Alongside the long-term project of designing a fully functional artificial heart, devices have been developed to assist the human heart. Some of these, such as Dr. DeBakey’s Left Ventricular Assist Device (LVAD), which aids a weak heart rather than completely replacing it, have been more successful than originally foreseen. Other prototypes are also in the pipeline such as the Jarvik-2000 that also fits into the left ventricle to assist the pumping action of a damaged heart.

Commercial interests

The AbioCor’s development was assisted by legislation passed in 1988, requiring the US National Heart, Lung and Blood Institute (NHLBI) to award $US22.6 million to four contractors (including Abiomed) to build an artificial heart. So far, the contracts, which was reduced to two—Abiomed and Pennsylvania State University, each received $13 million from the NHLBI. Then Abiomed began to pour private money into the project, with $10 million injected in 1998.

These private companies are seeking to protect their investment. A deal struck between the Jewish Hospital and Abiomed prevents any independent public or scientific scrutiny of the patient’s progress. All press statements have been made through Abiomed, not the hospital or the surgeons involved in the operation. According to one of the surgeons involved, Dr Gray, “Abiomed instructed me not to talk to reporters.”

The secrecy is directly connected to financial rather than scientific concerns. The company was concerned to manage press coverage to ensure maximum possible boost for their share prices. On the day the operation took place Abiomed stocks surged about 13 percent or $3.18 to $26.66 on the Nasdaq. Last December they rose almost 30 per cent, when the company announced it was ready to launch clinical trials.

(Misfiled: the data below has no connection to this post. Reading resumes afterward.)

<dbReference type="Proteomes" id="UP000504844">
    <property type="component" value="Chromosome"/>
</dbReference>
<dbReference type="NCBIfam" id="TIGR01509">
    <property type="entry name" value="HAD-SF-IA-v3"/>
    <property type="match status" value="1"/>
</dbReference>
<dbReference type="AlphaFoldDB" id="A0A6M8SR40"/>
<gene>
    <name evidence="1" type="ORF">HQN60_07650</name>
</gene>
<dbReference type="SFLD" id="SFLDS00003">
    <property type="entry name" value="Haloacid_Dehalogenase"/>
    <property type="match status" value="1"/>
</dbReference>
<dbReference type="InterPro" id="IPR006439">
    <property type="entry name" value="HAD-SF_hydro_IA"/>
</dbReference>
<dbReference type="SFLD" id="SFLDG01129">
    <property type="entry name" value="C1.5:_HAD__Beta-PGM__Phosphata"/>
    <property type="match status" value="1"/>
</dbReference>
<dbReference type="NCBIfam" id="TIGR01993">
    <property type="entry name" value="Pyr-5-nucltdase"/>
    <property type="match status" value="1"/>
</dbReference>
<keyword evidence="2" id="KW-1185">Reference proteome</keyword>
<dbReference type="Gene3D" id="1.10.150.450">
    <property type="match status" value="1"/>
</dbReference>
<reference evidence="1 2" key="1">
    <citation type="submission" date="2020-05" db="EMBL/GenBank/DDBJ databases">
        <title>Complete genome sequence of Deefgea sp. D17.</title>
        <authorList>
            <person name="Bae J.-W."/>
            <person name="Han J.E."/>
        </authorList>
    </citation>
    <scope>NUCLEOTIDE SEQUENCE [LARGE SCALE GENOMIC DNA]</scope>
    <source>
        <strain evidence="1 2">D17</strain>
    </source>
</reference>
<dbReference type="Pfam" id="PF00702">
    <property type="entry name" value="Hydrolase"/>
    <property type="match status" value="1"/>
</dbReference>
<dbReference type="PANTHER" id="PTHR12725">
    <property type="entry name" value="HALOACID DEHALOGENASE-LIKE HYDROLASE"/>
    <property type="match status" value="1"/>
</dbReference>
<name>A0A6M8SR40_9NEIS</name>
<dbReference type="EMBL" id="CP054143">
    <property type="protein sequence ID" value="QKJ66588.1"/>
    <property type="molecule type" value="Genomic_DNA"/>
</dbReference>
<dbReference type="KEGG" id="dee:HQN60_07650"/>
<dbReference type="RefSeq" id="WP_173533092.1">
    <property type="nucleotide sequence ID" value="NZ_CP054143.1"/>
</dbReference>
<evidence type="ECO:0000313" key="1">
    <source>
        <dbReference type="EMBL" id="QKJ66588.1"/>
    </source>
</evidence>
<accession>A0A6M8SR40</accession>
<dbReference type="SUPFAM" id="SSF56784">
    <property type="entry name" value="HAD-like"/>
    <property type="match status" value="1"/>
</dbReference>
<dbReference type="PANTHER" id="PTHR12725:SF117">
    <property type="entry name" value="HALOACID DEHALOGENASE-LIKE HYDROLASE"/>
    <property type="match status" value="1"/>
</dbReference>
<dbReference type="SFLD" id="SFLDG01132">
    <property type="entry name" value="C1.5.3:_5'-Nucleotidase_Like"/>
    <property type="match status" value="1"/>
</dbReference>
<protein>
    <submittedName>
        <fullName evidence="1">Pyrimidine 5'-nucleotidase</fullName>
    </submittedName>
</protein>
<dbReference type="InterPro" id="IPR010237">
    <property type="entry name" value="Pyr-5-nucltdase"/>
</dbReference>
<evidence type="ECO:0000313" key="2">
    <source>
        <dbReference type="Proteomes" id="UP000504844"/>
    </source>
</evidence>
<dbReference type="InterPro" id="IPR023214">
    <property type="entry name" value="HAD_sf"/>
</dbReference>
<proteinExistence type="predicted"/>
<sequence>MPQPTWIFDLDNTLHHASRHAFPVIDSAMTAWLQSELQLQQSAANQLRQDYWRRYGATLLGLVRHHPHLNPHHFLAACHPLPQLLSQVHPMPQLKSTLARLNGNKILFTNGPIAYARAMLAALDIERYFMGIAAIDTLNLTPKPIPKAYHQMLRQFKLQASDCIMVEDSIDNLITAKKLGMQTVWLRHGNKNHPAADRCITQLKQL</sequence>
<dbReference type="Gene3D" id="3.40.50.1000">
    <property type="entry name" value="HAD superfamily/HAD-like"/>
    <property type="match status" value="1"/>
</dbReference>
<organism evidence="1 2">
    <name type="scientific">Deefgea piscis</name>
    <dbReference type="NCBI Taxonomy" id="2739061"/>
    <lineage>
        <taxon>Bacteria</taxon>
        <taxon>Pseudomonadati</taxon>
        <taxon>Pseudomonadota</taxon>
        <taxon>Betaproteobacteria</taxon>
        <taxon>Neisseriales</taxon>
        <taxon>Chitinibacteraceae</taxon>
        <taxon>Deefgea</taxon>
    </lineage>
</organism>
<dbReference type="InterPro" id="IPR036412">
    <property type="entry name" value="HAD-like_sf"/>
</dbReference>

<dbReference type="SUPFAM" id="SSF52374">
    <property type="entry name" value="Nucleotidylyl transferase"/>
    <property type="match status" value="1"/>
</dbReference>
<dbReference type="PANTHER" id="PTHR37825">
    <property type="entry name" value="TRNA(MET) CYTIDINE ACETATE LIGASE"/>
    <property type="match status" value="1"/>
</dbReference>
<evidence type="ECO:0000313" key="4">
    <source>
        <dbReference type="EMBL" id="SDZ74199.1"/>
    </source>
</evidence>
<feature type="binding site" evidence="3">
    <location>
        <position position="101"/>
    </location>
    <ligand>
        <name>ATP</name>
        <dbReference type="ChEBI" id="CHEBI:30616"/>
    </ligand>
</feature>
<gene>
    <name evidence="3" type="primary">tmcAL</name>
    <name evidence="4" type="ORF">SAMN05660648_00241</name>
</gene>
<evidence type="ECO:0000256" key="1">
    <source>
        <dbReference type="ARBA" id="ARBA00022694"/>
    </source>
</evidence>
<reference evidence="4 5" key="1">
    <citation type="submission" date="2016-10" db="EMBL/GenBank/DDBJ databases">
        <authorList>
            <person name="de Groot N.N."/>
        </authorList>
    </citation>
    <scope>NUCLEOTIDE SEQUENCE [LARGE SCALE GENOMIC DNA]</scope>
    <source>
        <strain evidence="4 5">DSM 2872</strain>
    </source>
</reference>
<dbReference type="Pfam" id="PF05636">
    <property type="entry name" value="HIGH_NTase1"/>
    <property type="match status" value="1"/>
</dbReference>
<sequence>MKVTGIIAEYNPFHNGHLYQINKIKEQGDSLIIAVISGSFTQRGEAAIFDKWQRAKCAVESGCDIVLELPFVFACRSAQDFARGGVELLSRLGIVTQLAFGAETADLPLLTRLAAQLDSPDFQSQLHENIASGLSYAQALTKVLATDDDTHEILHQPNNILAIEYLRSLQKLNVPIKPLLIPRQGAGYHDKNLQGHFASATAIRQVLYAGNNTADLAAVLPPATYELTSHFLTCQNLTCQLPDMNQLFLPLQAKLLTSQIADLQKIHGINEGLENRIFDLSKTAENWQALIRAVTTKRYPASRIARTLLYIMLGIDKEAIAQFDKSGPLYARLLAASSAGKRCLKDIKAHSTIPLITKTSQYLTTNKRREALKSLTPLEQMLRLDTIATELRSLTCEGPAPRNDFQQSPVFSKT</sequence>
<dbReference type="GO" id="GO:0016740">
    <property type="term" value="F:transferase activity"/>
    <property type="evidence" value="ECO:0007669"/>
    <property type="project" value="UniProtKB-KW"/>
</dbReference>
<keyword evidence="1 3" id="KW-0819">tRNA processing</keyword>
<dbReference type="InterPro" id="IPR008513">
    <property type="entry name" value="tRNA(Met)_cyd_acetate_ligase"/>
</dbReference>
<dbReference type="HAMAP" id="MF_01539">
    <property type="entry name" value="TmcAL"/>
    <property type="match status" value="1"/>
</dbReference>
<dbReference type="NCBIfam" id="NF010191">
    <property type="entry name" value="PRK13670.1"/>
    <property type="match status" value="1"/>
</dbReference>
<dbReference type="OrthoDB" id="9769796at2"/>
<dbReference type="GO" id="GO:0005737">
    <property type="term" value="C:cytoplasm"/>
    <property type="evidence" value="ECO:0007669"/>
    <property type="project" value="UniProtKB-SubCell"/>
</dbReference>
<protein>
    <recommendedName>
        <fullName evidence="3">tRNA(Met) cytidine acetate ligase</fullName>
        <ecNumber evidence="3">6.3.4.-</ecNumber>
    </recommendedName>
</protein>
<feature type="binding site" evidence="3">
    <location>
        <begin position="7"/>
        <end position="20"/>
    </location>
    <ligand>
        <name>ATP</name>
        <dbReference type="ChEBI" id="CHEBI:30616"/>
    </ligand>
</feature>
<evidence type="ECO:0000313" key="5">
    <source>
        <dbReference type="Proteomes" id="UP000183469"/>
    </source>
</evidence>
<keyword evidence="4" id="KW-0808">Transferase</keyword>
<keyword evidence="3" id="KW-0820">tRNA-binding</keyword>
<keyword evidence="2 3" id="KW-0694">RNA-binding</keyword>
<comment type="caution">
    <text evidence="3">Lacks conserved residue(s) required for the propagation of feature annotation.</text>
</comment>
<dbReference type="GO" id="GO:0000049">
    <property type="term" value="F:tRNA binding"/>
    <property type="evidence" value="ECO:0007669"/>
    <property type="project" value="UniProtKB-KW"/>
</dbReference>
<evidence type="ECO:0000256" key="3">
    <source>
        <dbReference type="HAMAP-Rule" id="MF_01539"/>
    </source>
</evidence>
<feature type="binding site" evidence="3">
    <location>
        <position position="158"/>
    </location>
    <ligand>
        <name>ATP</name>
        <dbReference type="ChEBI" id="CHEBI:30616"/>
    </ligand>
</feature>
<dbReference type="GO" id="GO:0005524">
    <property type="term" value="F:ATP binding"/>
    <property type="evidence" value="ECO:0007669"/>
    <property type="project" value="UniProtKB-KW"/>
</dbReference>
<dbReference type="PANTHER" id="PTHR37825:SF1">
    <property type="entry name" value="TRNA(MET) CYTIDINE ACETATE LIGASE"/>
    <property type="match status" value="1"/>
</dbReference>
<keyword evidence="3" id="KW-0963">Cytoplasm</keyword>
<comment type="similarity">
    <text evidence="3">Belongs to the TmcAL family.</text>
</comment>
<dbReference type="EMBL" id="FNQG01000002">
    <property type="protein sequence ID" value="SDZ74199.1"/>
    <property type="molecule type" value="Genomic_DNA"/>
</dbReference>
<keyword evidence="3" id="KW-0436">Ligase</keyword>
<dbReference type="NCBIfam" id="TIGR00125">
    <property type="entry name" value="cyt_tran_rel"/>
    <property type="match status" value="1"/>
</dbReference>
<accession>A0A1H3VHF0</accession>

Dr Arthur Caplan, head of the Centre for Bioethics at the University of Pennsylvania, pointed out that Abiomed wanted to avoid the type of bad publicity that surrounded Jarvik-7. “The company has decided that by managing the news it can fend off bad news, keep its attractiveness out front for investors. It’s a better business strategy,” he said.

George J. Annas from Boston University was more critical of the decision. He noted that although medical research is often done without public scrutiny until journal articles appear, Abiomed’s research received public money. He said that it was “unheard of to turn over responsibility for information about a patient’s condition to a manufacturer, which has the responsibility for keeping the device in running order but no responsibility for clinical care.”

Robert Jarvik, inventor of the Jarvik-7 artificial heart, pointed out that public discussion and debate is essential to the further scientific development. “There’s a very healthy discussion that usually goes on about cases that are proceeding, and that discussion has been stifled by Abiomed’s approach,” he said.

Potentially lucrative fields of science such as biotechnology and medicine are, however, big business. The apologists for the capitalism always like to insist that profit and the operation of the market are a spur to scientific progress and achievement. The case of AbioCor illustrates one of the many ways in which the priorities of big business act to impede scientific development. The implantation of the artificial heart is certainly a testimony to human ingenuity—despite, not because of, the operation of the market.